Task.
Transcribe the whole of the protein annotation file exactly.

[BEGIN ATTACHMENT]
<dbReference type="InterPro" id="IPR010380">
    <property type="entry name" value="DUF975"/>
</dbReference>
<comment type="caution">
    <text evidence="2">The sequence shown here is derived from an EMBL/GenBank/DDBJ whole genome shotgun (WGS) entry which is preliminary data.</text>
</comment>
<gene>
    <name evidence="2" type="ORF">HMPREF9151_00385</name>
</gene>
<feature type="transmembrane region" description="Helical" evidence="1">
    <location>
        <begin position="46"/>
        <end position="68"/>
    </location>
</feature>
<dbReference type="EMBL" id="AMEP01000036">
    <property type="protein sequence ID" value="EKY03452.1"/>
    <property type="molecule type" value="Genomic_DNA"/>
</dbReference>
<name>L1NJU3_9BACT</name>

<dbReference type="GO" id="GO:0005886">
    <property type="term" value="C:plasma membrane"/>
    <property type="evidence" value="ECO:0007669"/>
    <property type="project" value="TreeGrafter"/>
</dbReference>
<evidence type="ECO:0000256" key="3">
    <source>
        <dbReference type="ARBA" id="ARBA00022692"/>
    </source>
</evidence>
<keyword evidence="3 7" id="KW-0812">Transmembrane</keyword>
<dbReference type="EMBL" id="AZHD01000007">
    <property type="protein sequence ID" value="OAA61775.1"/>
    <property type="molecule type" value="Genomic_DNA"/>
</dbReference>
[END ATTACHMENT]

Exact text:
<dbReference type="InterPro" id="IPR010380">
    <property type="entry name" value="DUF975"/>
</dbReference>
<comment type="caution">
    <text evidence="2">The sequence shown here is derived from an EMBL/GenBank/DDBJ whole genome shotgun (WGS) entry which is preliminary data.</text>
</comment>
<gene>
    <name evidence="2" type="ORF">HMPREF9151_00385</name>
</gene>
<feature type="transmembrane region" description="Helical" evidence="1">
    <location>
        <begin position="46"/>
        <end position="68"/>
    </location>
</feature>
<dbReference type="EMBL" id="AMEP01000036">
    <property type="protein sequence ID" value="EKY03452.1"/>
    <property type="molecule type" value="Genomic_DNA"/>
</dbReference>
<name>L1NJU3_9BACT</name>

<dbReference type="GO" id="GO:0005886">
    <property type="term" value="C:plasma membrane"/>
    <property type="evidence" value="ECO:0007669"/>
    <property type="project" value="TreeGrafter"/>
</dbReference>
<evidence type="ECO:0000256" key="3">
    <source>
        <dbReference type="ARBA" id="ARBA00022692"/>
    </source>
</evidence>
<keyword evidence="3 7" id="KW-0812">Transmembrane</keyword>
<dbReference type="EMBL" id="AZHD01000007">
    <property type="protein sequence ID" value="OAA61775.1"/>
    <property type="molecule type" value="Genomic_DNA"/>
</dbReference>